That divergence between the Catholic court claim that any link to contraceptive coverage is forbidden and the actions of Catholic insurance plans is likely to draw more attention as more large Catholic hospital systems add insurance plans to their portfolios.

Already a bishop in Arkansas is raising questions about one of the insurers in his state.

No one is keeping track of just how many Catholic health plans are entering the insurance market and selling to non-Catholics. The latest entry is Catholic Health Initiatives, the nation's fifth-largest nonprofit health system, with facilities in 18 states.

Juan Serrano, who heads CHI's new insurance subsidiary, Prominence Health, said in an interview that over the next year and a half, Prominence plans to "expand our health plan footprint into additional Catholic Health Initiative markets ... where they make the most sense."

He said that "as relates to the mandated benefits that are required in the marketplace, we are taking the same position that has been taken by other Catholic health plans, and it is to cede or contract with a third-party administrator who will administer the ERD-related benefits in an arm's-length manner."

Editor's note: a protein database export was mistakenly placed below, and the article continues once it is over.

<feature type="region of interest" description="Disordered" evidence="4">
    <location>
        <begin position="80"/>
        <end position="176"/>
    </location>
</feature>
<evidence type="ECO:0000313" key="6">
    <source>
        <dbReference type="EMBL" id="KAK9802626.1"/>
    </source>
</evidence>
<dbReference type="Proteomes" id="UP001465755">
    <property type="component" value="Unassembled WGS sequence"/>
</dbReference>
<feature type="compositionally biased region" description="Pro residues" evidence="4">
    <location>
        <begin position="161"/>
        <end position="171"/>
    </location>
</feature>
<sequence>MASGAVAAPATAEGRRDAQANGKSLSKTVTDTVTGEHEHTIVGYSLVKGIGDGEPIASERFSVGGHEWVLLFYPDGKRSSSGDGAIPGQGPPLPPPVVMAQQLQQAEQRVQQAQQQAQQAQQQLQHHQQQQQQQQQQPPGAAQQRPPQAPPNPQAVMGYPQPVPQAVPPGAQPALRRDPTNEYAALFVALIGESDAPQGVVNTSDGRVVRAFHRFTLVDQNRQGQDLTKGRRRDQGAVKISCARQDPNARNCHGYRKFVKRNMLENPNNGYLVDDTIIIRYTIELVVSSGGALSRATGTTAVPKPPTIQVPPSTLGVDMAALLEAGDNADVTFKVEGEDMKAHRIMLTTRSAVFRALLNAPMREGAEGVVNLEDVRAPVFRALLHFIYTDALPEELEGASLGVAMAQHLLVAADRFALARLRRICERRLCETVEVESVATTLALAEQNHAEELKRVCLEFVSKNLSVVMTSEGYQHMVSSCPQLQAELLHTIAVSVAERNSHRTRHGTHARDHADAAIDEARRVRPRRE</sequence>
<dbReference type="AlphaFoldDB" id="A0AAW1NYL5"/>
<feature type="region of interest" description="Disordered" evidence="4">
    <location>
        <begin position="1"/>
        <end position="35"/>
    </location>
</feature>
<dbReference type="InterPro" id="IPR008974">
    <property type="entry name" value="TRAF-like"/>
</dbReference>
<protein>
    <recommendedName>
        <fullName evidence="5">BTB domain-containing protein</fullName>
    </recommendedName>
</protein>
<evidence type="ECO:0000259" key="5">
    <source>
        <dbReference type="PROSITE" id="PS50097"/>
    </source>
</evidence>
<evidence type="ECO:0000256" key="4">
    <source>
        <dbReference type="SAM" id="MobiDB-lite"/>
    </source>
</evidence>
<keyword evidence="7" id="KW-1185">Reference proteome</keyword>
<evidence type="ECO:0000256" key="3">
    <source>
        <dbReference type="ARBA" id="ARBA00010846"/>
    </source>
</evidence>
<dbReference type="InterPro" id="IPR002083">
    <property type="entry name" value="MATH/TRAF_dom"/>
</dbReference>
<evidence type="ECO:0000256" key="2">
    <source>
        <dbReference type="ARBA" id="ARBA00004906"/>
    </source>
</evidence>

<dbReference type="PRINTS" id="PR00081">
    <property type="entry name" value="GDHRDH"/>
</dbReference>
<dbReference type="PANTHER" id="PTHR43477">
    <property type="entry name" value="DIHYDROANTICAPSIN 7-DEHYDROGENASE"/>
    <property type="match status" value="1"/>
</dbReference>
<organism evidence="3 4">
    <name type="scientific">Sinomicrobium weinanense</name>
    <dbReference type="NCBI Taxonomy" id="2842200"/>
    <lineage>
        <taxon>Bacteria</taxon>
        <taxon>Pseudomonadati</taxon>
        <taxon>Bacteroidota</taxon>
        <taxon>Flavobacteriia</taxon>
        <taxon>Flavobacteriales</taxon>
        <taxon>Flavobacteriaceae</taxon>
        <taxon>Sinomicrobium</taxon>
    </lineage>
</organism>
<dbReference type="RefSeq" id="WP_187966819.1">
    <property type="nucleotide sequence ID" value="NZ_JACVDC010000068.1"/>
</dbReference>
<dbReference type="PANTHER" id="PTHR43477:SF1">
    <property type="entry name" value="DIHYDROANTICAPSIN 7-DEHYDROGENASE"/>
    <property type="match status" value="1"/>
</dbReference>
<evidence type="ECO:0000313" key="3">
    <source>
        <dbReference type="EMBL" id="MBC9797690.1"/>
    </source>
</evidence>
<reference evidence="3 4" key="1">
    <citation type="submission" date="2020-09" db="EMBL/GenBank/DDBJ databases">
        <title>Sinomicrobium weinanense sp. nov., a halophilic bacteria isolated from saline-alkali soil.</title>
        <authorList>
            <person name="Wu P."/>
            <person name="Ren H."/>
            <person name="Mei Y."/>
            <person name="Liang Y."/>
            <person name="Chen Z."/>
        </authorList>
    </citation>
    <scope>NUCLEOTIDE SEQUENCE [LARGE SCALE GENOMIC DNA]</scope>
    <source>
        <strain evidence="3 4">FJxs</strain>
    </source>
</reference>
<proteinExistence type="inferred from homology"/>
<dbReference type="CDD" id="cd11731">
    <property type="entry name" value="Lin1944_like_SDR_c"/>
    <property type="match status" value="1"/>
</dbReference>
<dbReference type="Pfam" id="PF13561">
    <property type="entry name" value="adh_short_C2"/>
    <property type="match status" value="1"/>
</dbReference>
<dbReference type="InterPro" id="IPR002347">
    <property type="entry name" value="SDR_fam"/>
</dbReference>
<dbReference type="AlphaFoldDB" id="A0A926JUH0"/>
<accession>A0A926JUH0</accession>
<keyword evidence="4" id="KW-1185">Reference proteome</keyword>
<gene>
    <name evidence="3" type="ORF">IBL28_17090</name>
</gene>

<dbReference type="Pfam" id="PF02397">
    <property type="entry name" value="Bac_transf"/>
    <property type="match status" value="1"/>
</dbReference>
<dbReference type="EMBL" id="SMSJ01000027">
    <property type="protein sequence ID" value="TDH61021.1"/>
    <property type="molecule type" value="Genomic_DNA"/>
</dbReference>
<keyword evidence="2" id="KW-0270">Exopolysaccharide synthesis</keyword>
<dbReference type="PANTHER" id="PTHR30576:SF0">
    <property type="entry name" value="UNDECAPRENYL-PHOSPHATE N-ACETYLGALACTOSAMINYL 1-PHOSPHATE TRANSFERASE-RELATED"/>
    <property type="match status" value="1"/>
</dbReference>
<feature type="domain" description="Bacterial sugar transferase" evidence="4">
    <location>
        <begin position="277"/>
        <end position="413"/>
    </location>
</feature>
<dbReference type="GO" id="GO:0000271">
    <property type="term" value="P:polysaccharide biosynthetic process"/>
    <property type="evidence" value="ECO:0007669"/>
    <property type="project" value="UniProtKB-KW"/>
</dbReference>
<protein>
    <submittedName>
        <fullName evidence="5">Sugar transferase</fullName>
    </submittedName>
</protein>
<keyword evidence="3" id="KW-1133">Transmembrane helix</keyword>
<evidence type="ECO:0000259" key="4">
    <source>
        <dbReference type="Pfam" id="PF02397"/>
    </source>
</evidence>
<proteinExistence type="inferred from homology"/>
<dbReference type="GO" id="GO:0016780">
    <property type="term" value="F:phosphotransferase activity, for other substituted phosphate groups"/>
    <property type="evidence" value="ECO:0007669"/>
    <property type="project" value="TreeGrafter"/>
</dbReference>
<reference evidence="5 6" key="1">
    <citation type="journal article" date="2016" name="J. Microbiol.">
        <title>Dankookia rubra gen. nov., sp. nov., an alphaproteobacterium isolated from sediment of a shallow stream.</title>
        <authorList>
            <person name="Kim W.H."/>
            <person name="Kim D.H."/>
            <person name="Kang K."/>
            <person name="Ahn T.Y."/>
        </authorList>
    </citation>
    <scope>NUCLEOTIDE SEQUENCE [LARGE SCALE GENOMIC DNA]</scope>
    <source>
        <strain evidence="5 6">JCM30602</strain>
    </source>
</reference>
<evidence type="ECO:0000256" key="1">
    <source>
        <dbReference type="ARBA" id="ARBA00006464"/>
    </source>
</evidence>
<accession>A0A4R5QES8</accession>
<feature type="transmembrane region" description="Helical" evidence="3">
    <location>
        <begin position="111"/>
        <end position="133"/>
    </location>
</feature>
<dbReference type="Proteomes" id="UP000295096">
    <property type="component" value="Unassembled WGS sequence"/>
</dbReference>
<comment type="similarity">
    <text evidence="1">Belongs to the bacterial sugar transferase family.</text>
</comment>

ERD refers to the Ethical and Religious Directives for Catholic Health Care, a document from the Conference of Catholic Bishops that among other things makes contraception off-limits for Catholic institutions.

While CHI's third-party strategy might please health law advocates, the bishop who heads the Diocese of Little Rock, Ark., raised a red flag when the company purchased QualChoice, its first commercial plan in that state, last spring.